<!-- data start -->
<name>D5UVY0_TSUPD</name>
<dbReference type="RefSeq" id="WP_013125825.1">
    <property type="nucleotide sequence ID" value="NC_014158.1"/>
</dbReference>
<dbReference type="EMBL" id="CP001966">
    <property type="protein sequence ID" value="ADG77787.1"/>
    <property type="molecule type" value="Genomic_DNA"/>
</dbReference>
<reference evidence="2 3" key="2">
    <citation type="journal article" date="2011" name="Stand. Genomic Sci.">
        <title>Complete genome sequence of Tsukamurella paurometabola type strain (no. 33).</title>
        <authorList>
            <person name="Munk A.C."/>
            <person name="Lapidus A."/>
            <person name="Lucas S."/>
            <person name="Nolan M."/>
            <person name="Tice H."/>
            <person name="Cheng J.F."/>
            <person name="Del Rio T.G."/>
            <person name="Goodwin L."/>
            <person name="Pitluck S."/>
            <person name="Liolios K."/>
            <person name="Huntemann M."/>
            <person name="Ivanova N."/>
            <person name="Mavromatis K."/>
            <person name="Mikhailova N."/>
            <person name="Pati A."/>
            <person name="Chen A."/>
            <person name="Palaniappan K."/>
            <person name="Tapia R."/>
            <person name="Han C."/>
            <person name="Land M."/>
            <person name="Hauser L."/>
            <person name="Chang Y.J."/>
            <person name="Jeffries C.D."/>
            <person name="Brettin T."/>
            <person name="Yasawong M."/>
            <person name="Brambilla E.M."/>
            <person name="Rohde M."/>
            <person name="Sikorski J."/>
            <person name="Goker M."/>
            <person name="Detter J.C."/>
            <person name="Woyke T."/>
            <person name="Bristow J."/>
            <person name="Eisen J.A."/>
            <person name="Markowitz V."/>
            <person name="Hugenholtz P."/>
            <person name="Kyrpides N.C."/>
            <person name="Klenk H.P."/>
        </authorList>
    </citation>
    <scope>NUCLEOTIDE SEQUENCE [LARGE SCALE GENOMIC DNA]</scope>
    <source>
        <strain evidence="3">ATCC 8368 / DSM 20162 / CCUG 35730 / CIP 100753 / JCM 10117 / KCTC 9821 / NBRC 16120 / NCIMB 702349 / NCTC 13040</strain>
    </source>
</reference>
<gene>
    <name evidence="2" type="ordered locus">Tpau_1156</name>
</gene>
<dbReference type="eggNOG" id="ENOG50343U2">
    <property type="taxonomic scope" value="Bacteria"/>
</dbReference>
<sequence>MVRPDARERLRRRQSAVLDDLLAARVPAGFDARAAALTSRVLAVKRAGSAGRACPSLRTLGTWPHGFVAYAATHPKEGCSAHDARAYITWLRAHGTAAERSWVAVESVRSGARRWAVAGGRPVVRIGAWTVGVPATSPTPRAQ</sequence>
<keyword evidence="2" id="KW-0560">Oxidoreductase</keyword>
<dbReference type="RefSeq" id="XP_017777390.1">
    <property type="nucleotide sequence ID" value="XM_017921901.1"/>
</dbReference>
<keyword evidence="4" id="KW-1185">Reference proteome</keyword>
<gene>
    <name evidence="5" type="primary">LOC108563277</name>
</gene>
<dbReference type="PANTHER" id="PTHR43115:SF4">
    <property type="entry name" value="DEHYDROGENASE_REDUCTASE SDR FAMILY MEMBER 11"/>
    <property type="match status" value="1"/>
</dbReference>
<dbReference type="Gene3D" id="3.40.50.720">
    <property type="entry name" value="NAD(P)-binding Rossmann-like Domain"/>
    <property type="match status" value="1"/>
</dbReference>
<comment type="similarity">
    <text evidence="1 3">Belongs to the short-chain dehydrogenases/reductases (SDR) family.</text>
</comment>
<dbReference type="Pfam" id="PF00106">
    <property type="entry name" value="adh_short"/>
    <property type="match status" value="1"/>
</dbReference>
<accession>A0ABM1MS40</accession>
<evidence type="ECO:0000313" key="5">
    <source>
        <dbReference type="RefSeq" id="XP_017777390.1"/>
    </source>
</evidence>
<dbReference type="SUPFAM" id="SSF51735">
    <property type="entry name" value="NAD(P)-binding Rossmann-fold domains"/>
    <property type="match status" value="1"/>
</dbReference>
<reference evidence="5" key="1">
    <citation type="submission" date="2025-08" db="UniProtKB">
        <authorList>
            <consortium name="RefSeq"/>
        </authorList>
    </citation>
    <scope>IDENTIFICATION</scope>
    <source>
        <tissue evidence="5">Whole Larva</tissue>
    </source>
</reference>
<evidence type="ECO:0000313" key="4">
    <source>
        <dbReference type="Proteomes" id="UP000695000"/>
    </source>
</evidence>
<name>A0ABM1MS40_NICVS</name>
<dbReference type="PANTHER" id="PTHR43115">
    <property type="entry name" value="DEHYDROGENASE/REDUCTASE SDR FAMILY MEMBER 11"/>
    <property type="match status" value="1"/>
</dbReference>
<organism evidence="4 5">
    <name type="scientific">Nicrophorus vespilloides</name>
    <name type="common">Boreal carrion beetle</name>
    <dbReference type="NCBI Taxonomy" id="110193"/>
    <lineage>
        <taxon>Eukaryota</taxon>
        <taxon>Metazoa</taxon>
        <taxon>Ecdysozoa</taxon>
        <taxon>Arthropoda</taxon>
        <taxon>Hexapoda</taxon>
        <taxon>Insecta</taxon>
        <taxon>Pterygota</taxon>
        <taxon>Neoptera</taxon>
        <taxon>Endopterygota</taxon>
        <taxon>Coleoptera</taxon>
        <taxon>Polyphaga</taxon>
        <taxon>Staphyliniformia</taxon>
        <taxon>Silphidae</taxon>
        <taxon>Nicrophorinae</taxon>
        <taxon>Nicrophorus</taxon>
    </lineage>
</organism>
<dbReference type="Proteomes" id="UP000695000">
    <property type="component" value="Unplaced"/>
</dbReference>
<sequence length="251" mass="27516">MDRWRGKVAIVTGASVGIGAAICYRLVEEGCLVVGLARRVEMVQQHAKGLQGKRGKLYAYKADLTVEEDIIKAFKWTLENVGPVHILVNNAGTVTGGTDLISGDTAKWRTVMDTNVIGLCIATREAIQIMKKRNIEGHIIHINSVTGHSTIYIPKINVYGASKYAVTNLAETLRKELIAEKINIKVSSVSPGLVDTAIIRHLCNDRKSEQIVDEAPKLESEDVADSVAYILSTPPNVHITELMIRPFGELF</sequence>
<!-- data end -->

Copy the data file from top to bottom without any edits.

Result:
<name>D5UVY0_TSUPD</name>
<dbReference type="RefSeq" id="WP_013125825.1">
    <property type="nucleotide sequence ID" value="NC_014158.1"/>
</dbReference>
<dbReference type="EMBL" id="CP001966">
    <property type="protein sequence ID" value="ADG77787.1"/>
    <property type="molecule type" value="Genomic_DNA"/>
</dbReference>
<reference evidence="2 3" key="2">
    <citation type="journal article" date="2011" name="Stand. Genomic Sci.">
        <title>Complete genome sequence of Tsukamurella paurometabola type strain (no. 33).</title>
        <authorList>
            <person name="Munk A.C."/>
            <person name="Lapidus A."/>
            <person name="Lucas S."/>
            <person name="Nolan M."/>
            <person name="Tice H."/>
            <person name="Cheng J.F."/>
            <person name="Del Rio T.G."/>
            <person name="Goodwin L."/>
            <person name="Pitluck S."/>
            <person name="Liolios K."/>
            <person name="Huntemann M."/>
            <person name="Ivanova N."/>
            <person name="Mavromatis K."/>
            <person name="Mikhailova N."/>
            <person name="Pati A."/>
            <person name="Chen A."/>
            <person name="Palaniappan K."/>
            <person name="Tapia R."/>
            <person name="Han C."/>
            <person name="Land M."/>
            <person name="Hauser L."/>
            <person name="Chang Y.J."/>
            <person name="Jeffries C.D."/>
            <person name="Brettin T."/>
            <person name="Yasawong M."/>
            <person name="Brambilla E.M."/>
            <person name="Rohde M."/>
            <person name="Sikorski J."/>
            <person name="Goker M."/>
            <person name="Detter J.C."/>
            <person name="Woyke T."/>
            <person name="Bristow J."/>
            <person name="Eisen J.A."/>
            <person name="Markowitz V."/>
            <person name="Hugenholtz P."/>
            <person name="Kyrpides N.C."/>
            <person name="Klenk H.P."/>
        </authorList>
    </citation>
    <scope>NUCLEOTIDE SEQUENCE [LARGE SCALE GENOMIC DNA]</scope>
    <source>
        <strain evidence="3">ATCC 8368 / DSM 20162 / CCUG 35730 / CIP 100753 / JCM 10117 / KCTC 9821 / NBRC 16120 / NCIMB 702349 / NCTC 13040</strain>
    </source>
</reference>
<gene>
    <name evidence="2" type="ordered locus">Tpau_1156</name>
</gene>
<dbReference type="eggNOG" id="ENOG50343U2">
    <property type="taxonomic scope" value="Bacteria"/>
</dbReference>
<sequence>MVRPDARERLRRRQSAVLDDLLAARVPAGFDARAAALTSRVLAVKRAGSAGRACPSLRTLGTWPHGFVAYAATHPKEGCSAHDARAYITWLRAHGTAAERSWVAVESVRSGARRWAVAGGRPVVRIGAWTVGVPATSPTPRAQ</sequence>
<keyword evidence="2" id="KW-0560">Oxidoreductase</keyword>
<dbReference type="RefSeq" id="XP_017777390.1">
    <property type="nucleotide sequence ID" value="XM_017921901.1"/>
</dbReference>
<keyword evidence="4" id="KW-1185">Reference proteome</keyword>
<gene>
    <name evidence="5" type="primary">LOC108563277</name>
</gene>
<dbReference type="PANTHER" id="PTHR43115:SF4">
    <property type="entry name" value="DEHYDROGENASE_REDUCTASE SDR FAMILY MEMBER 11"/>
    <property type="match status" value="1"/>
</dbReference>
<dbReference type="Gene3D" id="3.40.50.720">
    <property type="entry name" value="NAD(P)-binding Rossmann-like Domain"/>
    <property type="match status" value="1"/>
</dbReference>
<comment type="similarity">
    <text evidence="1 3">Belongs to the short-chain dehydrogenases/reductases (SDR) family.</text>
</comment>
<dbReference type="Pfam" id="PF00106">
    <property type="entry name" value="adh_short"/>
    <property type="match status" value="1"/>
</dbReference>
<accession>A0ABM1MS40</accession>
<evidence type="ECO:0000313" key="5">
    <source>
        <dbReference type="RefSeq" id="XP_017777390.1"/>
    </source>
</evidence>
<dbReference type="SUPFAM" id="SSF51735">
    <property type="entry name" value="NAD(P)-binding Rossmann-fold domains"/>
    <property type="match status" value="1"/>
</dbReference>
<reference evidence="5" key="1">
    <citation type="submission" date="2025-08" db="UniProtKB">
        <authorList>
            <consortium name="RefSeq"/>
        </authorList>
    </citation>
    <scope>IDENTIFICATION</scope>
    <source>
        <tissue evidence="5">Whole Larva</tissue>
    </source>
</reference>
<evidence type="ECO:0000313" key="4">
    <source>
        <dbReference type="Proteomes" id="UP000695000"/>
    </source>
</evidence>
<name>A0ABM1MS40_NICVS</name>
<dbReference type="PANTHER" id="PTHR43115">
    <property type="entry name" value="DEHYDROGENASE/REDUCTASE SDR FAMILY MEMBER 11"/>
    <property type="match status" value="1"/>
</dbReference>
<organism evidence="4 5">
    <name type="scientific">Nicrophorus vespilloides</name>
    <name type="common">Boreal carrion beetle</name>
    <dbReference type="NCBI Taxonomy" id="110193"/>
    <lineage>
        <taxon>Eukaryota</taxon>
        <taxon>Metazoa</taxon>
        <taxon>Ecdysozoa</taxon>
        <taxon>Arthropoda</taxon>
        <taxon>Hexapoda</taxon>
        <taxon>Insecta</taxon>
        <taxon>Pterygota</taxon>
        <taxon>Neoptera</taxon>
        <taxon>Endopterygota</taxon>
        <taxon>Coleoptera</taxon>
        <taxon>Polyphaga</taxon>
        <taxon>Staphyliniformia</taxon>
        <taxon>Silphidae</taxon>
        <taxon>Nicrophorinae</taxon>
        <taxon>Nicrophorus</taxon>
    </lineage>
</organism>
<dbReference type="Proteomes" id="UP000695000">
    <property type="component" value="Unplaced"/>
</dbReference>
<sequence length="251" mass="27516">MDRWRGKVAIVTGASVGIGAAICYRLVEEGCLVVGLARRVEMVQQHAKGLQGKRGKLYAYKADLTVEEDIIKAFKWTLENVGPVHILVNNAGTVTGGTDLISGDTAKWRTVMDTNVIGLCIATREAIQIMKKRNIEGHIIHINSVTGHSTIYIPKINVYGASKYAVTNLAETLRKELIAEKINIKVSSVSPGLVDTAIIRHLCNDRKSEQIVDEAPKLESEDVADSVAYILSTPPNVHITELMIRPFGELF</sequence>